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How To Fix “Read-only file system” Error in Ubuntu

Ubuntu 11

In Ubuntu, you might sometimes encounter a “Read-only file system” error. This error can occur when you’re trying to create a folder or file using the sudo command. This article will guide you through several methods to fix this error.

Quick Answer

To fix the "Read-only file system" error in Ubuntu, you can try several solutions. First, use the fsck command to check and repair file system errors. If that doesn’t work, you can use GParted from a live USB/DVD to check and repair the partition. Another solution is to disable Fast Startup in Windows if you’re dual-booting. Additionally, you can use the ntfsfix command to fix NTFS-related problems on the disk. If you’re still facing issues, seek help from the Ubuntu community.

Understanding the Error

The “Read-only file system” error usually occurs when the system thinks a file system or partition is potentially damaged. To prevent further damage or data loss, it automatically mounts it in read-only mode. This means you can read files, but you can’t modify them.

Solution 1: Using fsck Command

The fsck command is a system utility that checks and repairs file systems in Unix and Unix-like operating systems.

sudo fsck -n -f

In this command, -n makes fsck run in a ‘no’ mode where it only checks but doesn’t repair any errors it finds. The -f option forces fsck to check the file system even if it’s marked as clean.

After running this command, reboot your machine. This should fix the error if it was due to minor file system issues.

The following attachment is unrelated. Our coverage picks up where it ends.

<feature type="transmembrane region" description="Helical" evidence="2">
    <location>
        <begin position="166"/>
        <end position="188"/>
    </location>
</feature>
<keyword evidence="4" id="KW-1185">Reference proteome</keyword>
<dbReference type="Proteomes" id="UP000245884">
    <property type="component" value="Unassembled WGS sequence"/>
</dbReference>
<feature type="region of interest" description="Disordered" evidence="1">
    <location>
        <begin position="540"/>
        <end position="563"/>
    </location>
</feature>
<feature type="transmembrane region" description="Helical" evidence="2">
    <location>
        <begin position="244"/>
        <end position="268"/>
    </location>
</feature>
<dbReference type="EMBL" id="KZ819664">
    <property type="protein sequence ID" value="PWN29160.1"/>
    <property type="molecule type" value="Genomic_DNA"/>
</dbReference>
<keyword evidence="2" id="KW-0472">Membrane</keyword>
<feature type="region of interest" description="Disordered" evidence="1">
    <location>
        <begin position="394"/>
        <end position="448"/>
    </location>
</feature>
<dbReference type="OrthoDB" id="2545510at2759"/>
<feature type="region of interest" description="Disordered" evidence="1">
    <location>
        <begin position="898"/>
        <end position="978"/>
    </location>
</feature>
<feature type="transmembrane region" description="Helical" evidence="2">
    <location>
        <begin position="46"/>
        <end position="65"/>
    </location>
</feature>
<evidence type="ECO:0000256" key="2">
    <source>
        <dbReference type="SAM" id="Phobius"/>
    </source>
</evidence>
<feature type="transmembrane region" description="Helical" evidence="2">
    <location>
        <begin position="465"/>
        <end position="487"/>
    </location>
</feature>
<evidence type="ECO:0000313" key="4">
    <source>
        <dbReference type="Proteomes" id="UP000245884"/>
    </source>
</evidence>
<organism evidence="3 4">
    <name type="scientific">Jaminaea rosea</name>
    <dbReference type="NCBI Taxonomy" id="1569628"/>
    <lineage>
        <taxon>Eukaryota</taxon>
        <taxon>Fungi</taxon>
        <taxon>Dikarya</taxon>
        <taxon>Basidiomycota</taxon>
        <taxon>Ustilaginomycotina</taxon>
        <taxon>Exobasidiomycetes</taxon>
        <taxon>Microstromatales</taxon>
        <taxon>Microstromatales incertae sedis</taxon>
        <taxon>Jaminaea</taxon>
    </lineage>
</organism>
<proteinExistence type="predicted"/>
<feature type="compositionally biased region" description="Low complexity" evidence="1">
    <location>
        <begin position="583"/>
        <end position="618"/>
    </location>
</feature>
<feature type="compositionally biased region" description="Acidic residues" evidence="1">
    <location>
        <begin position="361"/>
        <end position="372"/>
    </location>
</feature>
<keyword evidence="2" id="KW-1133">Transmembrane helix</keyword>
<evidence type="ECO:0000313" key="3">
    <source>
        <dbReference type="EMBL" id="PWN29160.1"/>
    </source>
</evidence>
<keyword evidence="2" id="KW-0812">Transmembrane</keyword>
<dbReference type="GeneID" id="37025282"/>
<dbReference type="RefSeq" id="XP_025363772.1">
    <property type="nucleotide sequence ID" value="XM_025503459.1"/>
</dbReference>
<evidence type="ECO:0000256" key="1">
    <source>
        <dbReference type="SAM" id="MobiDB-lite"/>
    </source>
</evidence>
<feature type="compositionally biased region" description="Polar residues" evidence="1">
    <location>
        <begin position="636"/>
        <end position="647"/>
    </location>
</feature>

Solution 2: Using GParted from a Live USB/DVD

If you have a live Ubuntu USB or DVD, you can use it to boot your system and then use GParted, a free partition editor, to check and repair the partition.

To do this, boot from the live USB/DVD, open GParted, and select the partition causing the issue. Then, use the check/repair feature to fix any errors. If you don’t have a live disk, you can use a tool like PartedMagic.

Solution 3: Disable Fast Startup in Windows

If you’re dual-booting Windows with Ubuntu, the “Fast Startup” option in Windows can cause this error. Fast Startup is a feature in Windows that allows your computer to start up faster after shutdown. However, it can cause issues with mounting file systems in Ubuntu.

To disable Fast Startup, go to Control Panel -> Power Options in Windows and disable Fast Startup. Then, reboot into Ubuntu and check if the issue is resolved.

Solution 4: Using ntfsfix Command

If you’re accessing an HDD from different operating systems (e.g., Windows and Linux), the disk may have an unclean file system. The ntfsfix command can fix this.

sudo ntfsfix /dev/sdb1

Replace /dev/sdb1 with your partition path. This command tries to fix NTFS-related problems on the disk. If the disk is not mounted automatically after this, create a mount point and mount the disk manually.

sudo mkdir /media/[mount point]
sudo mount -o rw /dev/sdb1 /media/[mount point]

In the mount command, -o rw option ensures that the file system is mounted in read-write mode.

Solution 5: Fixing NTFS File System Errors

For dual-boot systems, especially with Ubuntu and Windows, the NTFS file system can cause the “Read-only file system” error. To fix this, unmount the disk causing the issue and run the ntfsfix command.

sudo ntfsfix /dev/sda3